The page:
Kenya's finance minister said Tuesday donor countries attending a meeting in Nairobi have pledged more financial assistance for Kenya than he had expected. But neither he nor any other official would say exactly how much money donors pledged.
Finance Minister David Mwiraria assured Kenyans that he had, in his words, a little more money in his budget than he thought, thanks to help from 25 donor governments and financial institutions that met in Nairobi this week.
But Mr. Mwiraria and other officials would not give any figures.
The World Bank's country director for Kenya, Mokhtar Diop, said the total amount would be known next week.
"I'm just here speaking for a group of donors, and it includes colleagues who have different procedures, and some of them would not be comfortable to disclose something that they need to clear with their own administration," he said.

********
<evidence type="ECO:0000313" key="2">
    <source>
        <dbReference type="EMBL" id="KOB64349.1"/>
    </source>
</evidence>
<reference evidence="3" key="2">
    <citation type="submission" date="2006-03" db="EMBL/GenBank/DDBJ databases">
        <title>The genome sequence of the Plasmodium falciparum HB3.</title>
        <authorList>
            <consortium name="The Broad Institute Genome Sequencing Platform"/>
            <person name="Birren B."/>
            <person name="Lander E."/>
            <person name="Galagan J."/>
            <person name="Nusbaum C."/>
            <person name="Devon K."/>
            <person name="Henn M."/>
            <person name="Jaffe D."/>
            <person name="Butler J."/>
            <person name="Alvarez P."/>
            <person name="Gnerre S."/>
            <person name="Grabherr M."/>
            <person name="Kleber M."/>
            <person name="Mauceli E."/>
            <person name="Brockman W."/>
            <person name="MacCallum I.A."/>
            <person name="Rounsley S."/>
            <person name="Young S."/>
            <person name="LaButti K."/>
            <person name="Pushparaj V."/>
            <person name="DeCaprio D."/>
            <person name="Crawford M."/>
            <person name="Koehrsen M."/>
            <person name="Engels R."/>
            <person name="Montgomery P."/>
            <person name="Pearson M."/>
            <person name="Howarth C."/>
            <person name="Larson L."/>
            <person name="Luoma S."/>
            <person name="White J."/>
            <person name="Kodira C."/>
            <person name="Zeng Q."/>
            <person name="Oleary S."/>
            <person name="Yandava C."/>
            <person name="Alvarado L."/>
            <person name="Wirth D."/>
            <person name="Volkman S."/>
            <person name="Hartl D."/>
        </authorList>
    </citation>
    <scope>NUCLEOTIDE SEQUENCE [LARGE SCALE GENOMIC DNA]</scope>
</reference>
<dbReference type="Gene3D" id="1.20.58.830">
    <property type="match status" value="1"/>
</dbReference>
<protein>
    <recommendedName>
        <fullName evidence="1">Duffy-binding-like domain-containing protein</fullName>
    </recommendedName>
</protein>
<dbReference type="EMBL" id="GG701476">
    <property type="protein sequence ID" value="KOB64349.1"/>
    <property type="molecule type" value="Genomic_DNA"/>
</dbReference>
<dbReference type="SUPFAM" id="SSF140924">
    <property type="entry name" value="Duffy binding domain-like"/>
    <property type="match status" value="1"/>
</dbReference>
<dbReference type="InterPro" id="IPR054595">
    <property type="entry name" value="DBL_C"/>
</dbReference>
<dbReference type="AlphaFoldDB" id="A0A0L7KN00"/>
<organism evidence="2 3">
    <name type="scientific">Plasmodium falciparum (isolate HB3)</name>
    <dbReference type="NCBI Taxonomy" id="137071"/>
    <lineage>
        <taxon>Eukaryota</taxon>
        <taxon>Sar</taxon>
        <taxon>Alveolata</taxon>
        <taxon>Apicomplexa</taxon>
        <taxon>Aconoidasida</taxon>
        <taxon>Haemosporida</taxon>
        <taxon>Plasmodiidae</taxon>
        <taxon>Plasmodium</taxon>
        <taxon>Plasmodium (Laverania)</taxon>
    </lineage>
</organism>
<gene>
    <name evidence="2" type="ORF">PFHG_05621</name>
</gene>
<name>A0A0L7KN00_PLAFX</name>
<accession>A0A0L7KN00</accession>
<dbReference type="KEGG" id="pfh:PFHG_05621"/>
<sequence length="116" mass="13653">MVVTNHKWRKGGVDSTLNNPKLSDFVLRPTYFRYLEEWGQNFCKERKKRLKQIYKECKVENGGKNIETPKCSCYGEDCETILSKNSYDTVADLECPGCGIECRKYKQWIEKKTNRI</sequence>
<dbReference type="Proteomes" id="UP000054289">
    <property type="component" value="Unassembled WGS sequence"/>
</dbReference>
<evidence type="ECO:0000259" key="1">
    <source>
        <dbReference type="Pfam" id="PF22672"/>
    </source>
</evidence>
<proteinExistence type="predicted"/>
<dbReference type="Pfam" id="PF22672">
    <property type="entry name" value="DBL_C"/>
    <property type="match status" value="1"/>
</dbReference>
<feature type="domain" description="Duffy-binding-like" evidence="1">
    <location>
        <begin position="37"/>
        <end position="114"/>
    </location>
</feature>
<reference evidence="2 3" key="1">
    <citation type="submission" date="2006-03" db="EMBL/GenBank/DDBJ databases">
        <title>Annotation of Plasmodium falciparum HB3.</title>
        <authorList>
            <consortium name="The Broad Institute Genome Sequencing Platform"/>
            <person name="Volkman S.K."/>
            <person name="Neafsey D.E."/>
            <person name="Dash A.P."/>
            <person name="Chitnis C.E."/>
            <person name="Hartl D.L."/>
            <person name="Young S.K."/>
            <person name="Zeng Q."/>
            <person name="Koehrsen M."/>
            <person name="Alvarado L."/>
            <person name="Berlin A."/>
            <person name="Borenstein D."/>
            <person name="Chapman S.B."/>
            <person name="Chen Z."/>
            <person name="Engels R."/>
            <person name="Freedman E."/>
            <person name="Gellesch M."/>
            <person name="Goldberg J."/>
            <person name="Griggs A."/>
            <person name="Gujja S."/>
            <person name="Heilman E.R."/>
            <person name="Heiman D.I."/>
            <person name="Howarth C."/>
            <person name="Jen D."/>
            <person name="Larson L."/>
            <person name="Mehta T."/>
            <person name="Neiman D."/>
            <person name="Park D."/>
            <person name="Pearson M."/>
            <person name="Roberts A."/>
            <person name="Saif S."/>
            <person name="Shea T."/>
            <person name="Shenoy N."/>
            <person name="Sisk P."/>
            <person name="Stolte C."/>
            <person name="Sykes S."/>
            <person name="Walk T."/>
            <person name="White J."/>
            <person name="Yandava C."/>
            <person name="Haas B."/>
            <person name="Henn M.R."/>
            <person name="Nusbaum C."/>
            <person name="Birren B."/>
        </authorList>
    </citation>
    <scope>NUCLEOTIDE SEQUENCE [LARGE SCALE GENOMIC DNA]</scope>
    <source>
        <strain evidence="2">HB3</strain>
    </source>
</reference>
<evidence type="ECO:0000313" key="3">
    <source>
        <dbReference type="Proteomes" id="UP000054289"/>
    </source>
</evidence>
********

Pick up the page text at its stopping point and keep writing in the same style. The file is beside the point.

Mr. Diop said the World Bank committed $50 million for immediate budgetary support. The United States had said earlier the U.S. aid amounted to $78 million this year and will likely remain at that level through 2006.
The two-day donors meeting follows on the heels of a $253 million loan that the International Monetary Fund approved for Kenya, the first time it has done so in three years.
In an earlier interview, an international economist based in Nairobi, Moses Kiptui, said the government was expecting an additional $390 million.
Among Kenya's economic priorities are building and upgrading roads, reforming the civil service, improving primary education and boosting national security.